Happy Listening
I did that once unknowingly & about went nuts trying to figure out what was wrong with the highs. Tried all kinds of things to fix it & had finally given up. Then one day when I was fooling around back there I discovered my error, & much to my surprise the grainy hf's normalized when the cables were corrected. My own blind test, & I didn't even realize that I'd done it. Proved it to me...
Actually, what I was refering to was a set of speaker cables where you have an individual conductor to each speaker terminal from the amp. Instead of having + and - wires in one jacket, you have a + wire and a - wire such as Tara Labs uses. For a single run to each speaker, you have 2 individual conductors isolated from each other in their on jacket. Tara marks there's with an arrow on each wire. My question is why would you run each conductor in the same direction as Tara indicates? They show no reference to which wire goes to which terminal. They give you 4 wires, each having an arrow. It appears that(using Sean's theory, which is correct) you would want one wire going one way and the other pointed the other way. This would only be possible with speaker wire because interconnect actual use a single center conductor(s) with the other wire or shield to ground. When you have both wires in a single jacket, I wonder how the manufactures actually orient them in respect to flow using the "U" theory Sean spoke of? The power starts at one point heading one direction (first half cycle) on the positive lets say, goes threw the speaker coil(s) and returns on the negative. As the example shows, one arrow should point towards the speaker and one the other way. Not both the same direction. It then reverses direction for the other half cycle. As the example shows, one arrow should point towards the speaker and one the other way. Not both the same direction. RED >>>>>>>>>>>SPEAKER COIL>>>>>>>>>>BLACK then reverses RED <<<<<<<<<<< SPEAKER COIL <<<<<<<<<< BLACK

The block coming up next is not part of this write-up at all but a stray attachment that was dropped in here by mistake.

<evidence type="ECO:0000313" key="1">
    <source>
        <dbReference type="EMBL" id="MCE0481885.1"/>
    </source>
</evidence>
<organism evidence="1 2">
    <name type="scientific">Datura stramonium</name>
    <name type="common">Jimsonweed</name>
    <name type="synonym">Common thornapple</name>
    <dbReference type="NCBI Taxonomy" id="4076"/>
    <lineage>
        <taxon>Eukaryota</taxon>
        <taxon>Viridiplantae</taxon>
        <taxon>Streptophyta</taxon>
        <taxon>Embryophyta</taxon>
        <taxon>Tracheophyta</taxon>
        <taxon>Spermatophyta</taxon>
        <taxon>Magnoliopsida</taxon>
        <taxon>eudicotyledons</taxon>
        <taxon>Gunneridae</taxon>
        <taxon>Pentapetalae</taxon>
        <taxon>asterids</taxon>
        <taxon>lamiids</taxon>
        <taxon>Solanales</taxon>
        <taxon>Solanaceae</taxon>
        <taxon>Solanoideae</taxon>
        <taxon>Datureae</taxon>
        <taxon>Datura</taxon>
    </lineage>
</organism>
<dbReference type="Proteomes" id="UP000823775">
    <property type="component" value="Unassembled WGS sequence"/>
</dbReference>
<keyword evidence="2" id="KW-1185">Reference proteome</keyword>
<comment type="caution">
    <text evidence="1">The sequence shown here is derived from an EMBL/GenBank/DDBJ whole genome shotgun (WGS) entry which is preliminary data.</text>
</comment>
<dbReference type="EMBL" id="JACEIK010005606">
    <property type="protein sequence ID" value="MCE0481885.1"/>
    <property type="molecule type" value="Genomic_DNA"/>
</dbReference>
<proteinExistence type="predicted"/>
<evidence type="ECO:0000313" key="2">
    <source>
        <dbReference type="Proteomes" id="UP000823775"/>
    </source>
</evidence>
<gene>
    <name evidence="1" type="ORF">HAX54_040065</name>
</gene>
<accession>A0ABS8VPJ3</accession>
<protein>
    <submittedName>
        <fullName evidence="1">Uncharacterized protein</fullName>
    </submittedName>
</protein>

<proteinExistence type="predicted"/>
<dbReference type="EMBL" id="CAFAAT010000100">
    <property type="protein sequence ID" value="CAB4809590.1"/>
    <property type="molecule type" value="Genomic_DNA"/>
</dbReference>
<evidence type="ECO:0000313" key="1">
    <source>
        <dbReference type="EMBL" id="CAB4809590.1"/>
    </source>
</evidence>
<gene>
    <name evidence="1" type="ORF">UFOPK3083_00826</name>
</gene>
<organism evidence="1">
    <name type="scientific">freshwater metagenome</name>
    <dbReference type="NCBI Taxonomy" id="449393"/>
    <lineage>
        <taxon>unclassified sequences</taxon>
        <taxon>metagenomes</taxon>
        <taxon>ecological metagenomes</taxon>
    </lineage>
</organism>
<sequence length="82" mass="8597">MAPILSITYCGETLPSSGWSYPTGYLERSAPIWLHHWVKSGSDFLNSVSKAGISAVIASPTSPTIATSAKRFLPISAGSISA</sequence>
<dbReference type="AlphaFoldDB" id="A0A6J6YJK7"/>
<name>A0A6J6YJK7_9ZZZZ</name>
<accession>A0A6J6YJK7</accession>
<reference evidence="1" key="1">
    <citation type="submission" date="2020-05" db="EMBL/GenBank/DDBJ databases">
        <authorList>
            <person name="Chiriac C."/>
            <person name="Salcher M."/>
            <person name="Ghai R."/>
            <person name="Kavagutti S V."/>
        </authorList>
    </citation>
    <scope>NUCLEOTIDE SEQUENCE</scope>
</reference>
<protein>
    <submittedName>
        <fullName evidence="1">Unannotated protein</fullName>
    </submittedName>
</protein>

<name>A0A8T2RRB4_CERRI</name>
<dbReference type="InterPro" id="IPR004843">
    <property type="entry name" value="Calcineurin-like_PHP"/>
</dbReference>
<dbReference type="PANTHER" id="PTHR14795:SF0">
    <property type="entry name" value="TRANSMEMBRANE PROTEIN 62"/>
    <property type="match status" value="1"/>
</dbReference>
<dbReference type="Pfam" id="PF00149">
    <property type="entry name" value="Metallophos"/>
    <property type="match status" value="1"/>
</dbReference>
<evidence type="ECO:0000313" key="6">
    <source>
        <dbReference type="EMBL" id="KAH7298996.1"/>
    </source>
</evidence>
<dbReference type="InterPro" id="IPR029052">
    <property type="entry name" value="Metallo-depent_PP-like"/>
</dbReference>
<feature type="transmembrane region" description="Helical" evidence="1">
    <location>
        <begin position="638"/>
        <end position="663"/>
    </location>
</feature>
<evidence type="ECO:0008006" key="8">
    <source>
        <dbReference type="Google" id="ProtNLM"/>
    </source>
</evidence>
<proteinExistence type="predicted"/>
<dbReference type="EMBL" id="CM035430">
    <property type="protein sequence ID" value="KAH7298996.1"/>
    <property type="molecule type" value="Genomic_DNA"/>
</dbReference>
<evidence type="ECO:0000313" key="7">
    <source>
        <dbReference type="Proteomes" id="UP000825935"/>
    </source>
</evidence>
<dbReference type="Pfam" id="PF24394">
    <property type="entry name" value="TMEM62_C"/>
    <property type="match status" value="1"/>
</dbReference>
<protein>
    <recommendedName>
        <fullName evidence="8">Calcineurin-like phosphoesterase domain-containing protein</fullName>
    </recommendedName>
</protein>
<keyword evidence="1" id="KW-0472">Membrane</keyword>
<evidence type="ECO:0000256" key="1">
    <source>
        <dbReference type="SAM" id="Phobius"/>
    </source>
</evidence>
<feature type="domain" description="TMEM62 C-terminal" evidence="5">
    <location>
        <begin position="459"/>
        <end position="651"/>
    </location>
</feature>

The black and red represent the amp terminals and connected to like on the speaker. Hope you follow what I'm trying to say.
Also, one quick note. It would seem that Harmonic Technology and Acoustic Zen would have something on the ball with single crystal wire. I think this would eliminate a lot of the effects of electrical flow and break in Sean refers to.
I would like to get on the Bundus bandwagon here. Energy in the form of electromagnetic waves travel down the cable from the amp to the speaker where they are converted into mechanical energy (the cone moves). The fact that current is flowing in the wire or which direction it is flowing at any given point in time is not the issue. Since the energy goes in only one direction, from the amp to the speaker, it stands to reason that the orientation of the cable will have some effect on this energy transfer.

There are only four possible variations for hooking up the Tara cables you mentioned. Try them all and see which you prefer.

This (transmission line theory) is a very complex subject that many textbooks and college courses are dedicated to. I don't pretend to understand all the high level math and physics required to master it. I do know you will drive your yourself crazy trying to figure out what the electrons are doing in the wires.
And the winner is...XLR balanced interconnects. Don't ever have to worry about the directionality of these puppies!
Going to a balanced design over a single ended design does not necessarily remove conductor directionality from the equation. Any type of signal carrying device is subject to signal degradation via several different types of problems. Sean
Marty at BFS discovered some interesting things about my cables in his system. As a result, I believe it is very system-dependent which direction sounds best and therefore I now recommend that both directions be tried in each situation. In general, I have found that between pre and amp, that IC's with telescoping grounds sound best with the shield grounded at the preamp end. YMMV